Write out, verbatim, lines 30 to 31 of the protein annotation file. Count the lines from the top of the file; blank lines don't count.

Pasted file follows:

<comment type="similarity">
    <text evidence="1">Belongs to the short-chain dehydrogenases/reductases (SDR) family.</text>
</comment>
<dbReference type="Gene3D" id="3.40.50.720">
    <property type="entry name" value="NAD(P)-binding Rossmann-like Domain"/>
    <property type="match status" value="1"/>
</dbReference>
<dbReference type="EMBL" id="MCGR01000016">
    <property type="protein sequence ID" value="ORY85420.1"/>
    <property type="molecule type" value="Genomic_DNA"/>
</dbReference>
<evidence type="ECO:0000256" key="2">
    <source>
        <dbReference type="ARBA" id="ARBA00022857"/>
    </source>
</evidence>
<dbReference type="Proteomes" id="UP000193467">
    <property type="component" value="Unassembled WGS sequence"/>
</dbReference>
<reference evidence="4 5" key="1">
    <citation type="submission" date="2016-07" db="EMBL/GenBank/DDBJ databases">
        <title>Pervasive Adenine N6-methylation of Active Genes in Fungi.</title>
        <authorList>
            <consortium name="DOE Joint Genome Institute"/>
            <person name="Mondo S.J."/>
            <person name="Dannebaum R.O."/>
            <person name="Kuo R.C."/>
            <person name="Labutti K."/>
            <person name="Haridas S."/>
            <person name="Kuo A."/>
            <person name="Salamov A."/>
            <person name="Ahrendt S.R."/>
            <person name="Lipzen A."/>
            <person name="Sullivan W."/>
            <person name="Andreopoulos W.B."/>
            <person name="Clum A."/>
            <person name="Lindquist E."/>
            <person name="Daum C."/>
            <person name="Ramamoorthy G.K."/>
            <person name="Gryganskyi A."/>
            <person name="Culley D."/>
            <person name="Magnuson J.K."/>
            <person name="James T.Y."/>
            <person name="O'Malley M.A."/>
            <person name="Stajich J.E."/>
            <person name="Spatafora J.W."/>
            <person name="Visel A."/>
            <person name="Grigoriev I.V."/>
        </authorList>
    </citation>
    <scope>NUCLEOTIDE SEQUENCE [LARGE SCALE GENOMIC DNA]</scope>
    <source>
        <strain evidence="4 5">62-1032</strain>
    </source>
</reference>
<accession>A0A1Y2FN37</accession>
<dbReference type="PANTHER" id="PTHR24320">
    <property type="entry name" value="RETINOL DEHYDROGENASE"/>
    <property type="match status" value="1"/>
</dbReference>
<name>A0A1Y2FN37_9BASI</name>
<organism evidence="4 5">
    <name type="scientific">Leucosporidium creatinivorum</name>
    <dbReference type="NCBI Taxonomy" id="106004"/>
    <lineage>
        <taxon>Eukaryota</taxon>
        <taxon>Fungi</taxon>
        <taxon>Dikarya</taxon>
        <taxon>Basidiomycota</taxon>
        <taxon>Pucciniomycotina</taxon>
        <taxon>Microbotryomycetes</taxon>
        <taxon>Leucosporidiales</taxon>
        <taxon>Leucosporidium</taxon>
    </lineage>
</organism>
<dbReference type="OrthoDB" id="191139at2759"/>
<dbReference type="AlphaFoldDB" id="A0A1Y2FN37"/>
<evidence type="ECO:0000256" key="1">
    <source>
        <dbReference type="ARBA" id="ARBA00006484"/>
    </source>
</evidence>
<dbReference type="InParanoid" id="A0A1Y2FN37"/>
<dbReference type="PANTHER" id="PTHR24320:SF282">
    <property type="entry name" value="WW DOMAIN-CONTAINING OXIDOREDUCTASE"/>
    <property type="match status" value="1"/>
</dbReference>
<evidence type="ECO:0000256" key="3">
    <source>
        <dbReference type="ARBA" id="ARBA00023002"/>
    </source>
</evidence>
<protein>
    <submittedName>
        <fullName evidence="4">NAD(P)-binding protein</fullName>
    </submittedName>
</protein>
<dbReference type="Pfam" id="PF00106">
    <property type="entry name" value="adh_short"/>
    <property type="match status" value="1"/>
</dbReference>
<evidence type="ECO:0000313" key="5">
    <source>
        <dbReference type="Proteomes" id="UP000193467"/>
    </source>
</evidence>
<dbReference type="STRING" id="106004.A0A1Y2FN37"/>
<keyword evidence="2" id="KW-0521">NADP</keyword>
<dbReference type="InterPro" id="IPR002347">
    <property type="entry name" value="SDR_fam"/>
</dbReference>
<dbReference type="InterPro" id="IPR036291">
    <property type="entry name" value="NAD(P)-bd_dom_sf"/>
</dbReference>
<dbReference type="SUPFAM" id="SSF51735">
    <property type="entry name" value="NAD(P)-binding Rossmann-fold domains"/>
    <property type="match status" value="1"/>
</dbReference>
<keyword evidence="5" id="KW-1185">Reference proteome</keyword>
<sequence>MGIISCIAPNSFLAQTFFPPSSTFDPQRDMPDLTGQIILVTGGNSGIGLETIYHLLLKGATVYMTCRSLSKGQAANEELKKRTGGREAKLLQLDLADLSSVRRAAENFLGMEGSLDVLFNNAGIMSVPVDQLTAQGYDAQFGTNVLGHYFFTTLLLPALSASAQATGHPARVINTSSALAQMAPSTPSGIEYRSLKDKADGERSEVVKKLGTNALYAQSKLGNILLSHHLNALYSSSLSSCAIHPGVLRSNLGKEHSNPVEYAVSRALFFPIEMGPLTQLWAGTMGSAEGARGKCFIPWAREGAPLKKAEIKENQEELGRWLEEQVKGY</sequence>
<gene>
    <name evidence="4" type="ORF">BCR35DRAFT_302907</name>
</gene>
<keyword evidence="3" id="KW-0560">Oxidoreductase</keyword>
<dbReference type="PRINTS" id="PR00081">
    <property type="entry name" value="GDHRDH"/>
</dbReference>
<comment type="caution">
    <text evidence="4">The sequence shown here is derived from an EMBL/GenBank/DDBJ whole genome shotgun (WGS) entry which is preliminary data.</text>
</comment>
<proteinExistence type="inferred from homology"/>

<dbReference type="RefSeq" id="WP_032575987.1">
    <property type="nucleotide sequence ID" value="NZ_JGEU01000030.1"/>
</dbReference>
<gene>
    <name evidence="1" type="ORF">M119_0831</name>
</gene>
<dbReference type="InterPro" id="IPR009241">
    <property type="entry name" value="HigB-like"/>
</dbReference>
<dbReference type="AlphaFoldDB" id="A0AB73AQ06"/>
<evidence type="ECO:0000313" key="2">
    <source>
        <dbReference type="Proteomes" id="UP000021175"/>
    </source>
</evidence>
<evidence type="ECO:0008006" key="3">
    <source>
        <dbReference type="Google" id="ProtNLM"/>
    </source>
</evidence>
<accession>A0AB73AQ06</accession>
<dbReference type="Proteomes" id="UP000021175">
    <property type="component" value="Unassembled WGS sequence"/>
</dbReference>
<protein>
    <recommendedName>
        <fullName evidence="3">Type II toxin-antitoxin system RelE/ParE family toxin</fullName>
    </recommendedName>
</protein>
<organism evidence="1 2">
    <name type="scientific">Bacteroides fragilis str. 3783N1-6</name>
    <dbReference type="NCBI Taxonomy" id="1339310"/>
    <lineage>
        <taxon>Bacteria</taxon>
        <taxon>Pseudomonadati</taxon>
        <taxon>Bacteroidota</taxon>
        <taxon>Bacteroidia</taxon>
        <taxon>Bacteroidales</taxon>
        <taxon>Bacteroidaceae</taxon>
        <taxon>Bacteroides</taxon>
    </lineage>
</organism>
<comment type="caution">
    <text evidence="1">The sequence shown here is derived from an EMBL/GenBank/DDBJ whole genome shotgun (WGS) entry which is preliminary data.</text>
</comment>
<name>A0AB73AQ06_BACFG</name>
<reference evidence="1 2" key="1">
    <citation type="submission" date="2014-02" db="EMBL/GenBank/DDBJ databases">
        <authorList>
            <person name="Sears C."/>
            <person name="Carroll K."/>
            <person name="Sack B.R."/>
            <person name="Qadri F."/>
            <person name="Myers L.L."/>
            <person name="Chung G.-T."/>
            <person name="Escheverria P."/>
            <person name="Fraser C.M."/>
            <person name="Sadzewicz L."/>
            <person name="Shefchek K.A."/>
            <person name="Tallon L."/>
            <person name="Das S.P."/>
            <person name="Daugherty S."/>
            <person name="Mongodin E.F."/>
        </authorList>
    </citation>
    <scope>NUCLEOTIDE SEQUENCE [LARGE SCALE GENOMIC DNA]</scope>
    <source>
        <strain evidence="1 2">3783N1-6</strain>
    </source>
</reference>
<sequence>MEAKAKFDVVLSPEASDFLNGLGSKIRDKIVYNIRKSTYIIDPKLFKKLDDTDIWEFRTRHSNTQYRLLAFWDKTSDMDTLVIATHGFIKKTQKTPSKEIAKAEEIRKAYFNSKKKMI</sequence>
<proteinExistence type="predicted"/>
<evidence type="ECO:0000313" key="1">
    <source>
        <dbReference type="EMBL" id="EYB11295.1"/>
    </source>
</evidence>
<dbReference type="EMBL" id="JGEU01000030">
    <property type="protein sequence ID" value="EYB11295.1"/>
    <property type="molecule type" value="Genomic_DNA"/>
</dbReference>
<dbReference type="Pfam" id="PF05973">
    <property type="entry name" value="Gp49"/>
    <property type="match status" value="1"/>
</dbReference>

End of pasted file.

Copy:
            <person name="Kuo A."/>
            <person name="Salamov A."/>